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(Photo Courtesy of unlv.edu/ UNLV Photo Services)
(Photo Courtesy of unlv.edu/ UNLV Photo Services)

UNLV and UNR Sending Mixed Messages Concerning Tier One

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UNLV and Nevada-Reno (UNR) are misinterpreting the definitions of Tier One and Carnegie Very High, causing confusion among community leaders and legislators.

The Nevada Board of Regents agreed on March 6 at the Desert Research Institute that UNLV and UNR must eliminate the confusion and clearly define which term the institutions want to message.

“We have to be very careful with how we use these terms and make sure that our goal, north and south for both universities, is Carnegie Very High” said Regent Rick Trachok.

Regent Kevin Page voiced similar concerns. “It’s not Tier One, it’s Carnegie Very High,” Page stated. “I think it’s a problem, and as we go on and ask people to support this initiative, it’s important that we’re consistent on what we’re asking for,”

Trachok’s and Page’s suggestions to both institutions comes after former UNLV President Donald Snyder launched UNLV’s Tier One Goal and Indicators draft on Sept. 18.

On UNLV’s website, the draft details the institutions’ “Path to Tier One” with the purpose to “become a Tier One, Carnegie Research (Very High) University.”

A new UNLV president has been named since the release of Snyder’s draft, but he will continue with it.

According to UNLV’s website, President Len Jessup “will lead UNLV on its path to becoming a high-performing, community-engaged Tier One research university.”

To Regent Allison Stephens, UNLV’s message needs more clarification.

“The day that we approved the contract with President Jessup, my request with him was to please define what you mean by Tier One,” Stephens said. “This is an issue that has been swirling. I know I’ve heard a couple regents say what is a Tier One again verses Carnegie Very High?”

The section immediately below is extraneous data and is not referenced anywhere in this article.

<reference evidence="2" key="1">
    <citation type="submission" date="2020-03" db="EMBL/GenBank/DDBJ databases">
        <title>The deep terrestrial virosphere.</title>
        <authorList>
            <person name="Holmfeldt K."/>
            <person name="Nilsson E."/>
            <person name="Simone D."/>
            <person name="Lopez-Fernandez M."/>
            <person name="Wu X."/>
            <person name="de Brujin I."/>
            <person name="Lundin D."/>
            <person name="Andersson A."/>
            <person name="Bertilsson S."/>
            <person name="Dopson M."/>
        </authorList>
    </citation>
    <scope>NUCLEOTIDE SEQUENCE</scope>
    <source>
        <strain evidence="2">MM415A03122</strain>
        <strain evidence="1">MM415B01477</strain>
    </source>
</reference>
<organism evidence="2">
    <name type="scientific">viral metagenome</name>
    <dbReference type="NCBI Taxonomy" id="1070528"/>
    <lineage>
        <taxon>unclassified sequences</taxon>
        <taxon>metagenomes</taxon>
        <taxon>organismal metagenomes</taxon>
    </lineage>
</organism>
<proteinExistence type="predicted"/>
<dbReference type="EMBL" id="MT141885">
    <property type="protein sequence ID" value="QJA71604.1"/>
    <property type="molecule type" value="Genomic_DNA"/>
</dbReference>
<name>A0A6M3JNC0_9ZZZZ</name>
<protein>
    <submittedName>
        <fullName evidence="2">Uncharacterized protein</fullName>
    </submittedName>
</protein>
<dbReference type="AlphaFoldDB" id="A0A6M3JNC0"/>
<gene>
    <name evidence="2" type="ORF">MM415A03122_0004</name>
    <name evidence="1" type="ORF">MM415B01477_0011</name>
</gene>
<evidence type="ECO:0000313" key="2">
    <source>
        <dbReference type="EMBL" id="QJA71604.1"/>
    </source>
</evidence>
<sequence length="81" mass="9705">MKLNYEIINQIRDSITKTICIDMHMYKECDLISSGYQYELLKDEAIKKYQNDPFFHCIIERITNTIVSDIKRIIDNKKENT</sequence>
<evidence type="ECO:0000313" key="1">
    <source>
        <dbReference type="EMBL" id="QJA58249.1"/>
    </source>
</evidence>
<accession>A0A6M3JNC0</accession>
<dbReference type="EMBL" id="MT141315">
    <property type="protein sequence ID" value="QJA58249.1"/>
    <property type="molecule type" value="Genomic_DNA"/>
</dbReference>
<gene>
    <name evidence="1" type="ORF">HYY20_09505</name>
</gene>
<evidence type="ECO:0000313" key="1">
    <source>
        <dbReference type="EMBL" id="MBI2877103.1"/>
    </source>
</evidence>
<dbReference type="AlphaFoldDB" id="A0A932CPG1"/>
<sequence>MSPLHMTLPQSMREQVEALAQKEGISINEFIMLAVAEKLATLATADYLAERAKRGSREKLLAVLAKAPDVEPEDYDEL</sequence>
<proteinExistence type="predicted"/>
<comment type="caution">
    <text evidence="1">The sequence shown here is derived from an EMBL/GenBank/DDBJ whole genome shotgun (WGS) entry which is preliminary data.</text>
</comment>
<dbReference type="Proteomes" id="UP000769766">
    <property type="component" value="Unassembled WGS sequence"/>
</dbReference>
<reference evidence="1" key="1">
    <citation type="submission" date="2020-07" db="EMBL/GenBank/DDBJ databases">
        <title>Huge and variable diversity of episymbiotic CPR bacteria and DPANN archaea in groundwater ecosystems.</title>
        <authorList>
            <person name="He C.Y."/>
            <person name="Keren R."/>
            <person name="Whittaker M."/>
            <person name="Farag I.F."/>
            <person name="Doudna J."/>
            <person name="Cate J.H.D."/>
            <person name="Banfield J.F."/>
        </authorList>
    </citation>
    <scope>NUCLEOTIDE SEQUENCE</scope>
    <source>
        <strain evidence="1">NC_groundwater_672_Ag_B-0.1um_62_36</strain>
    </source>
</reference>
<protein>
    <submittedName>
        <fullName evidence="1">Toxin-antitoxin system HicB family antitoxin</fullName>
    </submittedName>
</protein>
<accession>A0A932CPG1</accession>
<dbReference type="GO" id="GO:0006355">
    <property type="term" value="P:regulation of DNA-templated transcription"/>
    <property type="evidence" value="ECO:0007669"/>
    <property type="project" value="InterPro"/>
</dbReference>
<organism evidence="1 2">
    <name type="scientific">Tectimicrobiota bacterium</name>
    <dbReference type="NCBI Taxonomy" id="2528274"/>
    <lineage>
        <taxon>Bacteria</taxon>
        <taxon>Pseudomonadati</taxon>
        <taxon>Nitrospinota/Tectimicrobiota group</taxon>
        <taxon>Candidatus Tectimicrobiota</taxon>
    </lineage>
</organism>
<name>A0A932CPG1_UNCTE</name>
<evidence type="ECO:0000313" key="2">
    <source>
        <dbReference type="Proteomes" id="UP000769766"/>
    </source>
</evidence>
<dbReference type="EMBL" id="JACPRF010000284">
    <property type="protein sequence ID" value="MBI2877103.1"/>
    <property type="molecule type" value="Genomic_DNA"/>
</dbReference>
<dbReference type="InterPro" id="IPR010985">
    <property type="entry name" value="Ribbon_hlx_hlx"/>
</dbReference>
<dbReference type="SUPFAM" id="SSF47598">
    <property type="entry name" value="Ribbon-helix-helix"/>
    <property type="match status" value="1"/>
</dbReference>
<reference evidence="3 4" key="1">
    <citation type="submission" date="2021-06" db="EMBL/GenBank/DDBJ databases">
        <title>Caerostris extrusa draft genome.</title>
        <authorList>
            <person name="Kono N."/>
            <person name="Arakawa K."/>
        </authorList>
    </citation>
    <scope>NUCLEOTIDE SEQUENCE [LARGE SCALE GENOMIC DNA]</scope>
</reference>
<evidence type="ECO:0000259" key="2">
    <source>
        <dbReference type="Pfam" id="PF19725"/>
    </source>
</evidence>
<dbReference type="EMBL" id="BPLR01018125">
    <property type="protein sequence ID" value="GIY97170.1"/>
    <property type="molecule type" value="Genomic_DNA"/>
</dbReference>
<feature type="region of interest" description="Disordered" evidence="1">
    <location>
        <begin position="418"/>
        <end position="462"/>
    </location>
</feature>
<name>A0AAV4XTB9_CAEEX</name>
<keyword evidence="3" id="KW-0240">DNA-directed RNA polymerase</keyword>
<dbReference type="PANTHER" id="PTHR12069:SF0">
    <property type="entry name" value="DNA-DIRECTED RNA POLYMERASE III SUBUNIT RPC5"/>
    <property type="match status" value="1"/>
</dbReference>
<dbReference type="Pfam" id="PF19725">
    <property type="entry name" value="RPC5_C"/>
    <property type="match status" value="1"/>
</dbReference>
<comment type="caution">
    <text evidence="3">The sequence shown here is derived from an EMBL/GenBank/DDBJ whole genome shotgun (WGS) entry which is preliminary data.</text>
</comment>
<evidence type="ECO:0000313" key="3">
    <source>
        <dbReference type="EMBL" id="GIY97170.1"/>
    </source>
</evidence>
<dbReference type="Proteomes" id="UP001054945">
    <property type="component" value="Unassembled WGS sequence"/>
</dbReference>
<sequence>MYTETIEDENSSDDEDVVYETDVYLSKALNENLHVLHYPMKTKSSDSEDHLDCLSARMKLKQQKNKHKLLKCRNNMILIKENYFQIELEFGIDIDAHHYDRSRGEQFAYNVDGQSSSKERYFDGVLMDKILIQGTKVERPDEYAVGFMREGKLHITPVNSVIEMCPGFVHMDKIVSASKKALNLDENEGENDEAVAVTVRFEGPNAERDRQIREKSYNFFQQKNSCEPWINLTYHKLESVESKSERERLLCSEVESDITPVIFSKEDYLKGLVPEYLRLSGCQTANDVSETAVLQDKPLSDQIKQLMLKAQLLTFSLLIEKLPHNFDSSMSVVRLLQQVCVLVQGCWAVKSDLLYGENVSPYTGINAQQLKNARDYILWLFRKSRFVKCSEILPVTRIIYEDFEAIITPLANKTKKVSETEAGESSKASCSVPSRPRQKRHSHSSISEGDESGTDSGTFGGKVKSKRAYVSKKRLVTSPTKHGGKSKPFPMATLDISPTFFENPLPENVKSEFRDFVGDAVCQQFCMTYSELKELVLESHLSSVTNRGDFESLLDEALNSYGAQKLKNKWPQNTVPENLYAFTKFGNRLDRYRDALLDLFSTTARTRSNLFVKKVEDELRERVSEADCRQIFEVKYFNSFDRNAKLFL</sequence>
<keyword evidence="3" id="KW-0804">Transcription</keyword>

“If we could get clarity, that would be helpful for me and for legislative efforts, so that we get the funding we need,” Stephens said.

While Jessup did not comment during the Regents meeting, UNR’s President Marc Johnson did. “The Carnegie definition of research institution does not have Tier One attached to it. It has been attached locally, but that is not part of the Carnegie definition,” Johnson said.

Further clarity of definitions and messaging from UNLV and UNR however, will have to wait until another meeting.

Stephens added, “I would like to see something in the future where we have an opportunity to go through and say what’s what, because again, it all comes down to that messaging.”

The confusion persists in the way the two universities identify themselves and their aspirations for the future.

A week after the Regents meeting, UNR’s website homepage was still heralding the school as a university that provides a “national Tier One education.” It stated: “U.S. News and World Report ranks us as a national Tier One university. We earned this distinction by the quality of our students, faculty, research activity and degree programs.”

The UNR Internet reference is to a popular rating by U.S. News and World Report and not the Carnegie Classification of Institutions of Higher Education, which is a more formal ranking system that does not specifically have a Tier One rating.

UNLV was not backing away from its aspirations to become a Tier One university either. Jessup referred to the initiative during his Town Hall meeting Thursday.

Officials of the two universities were scolded by the regents for the confusion surrounding their use of Tier One language. However, it may take awhile for that message to be received–or, as some observers have said, it may just be business as usual.

 

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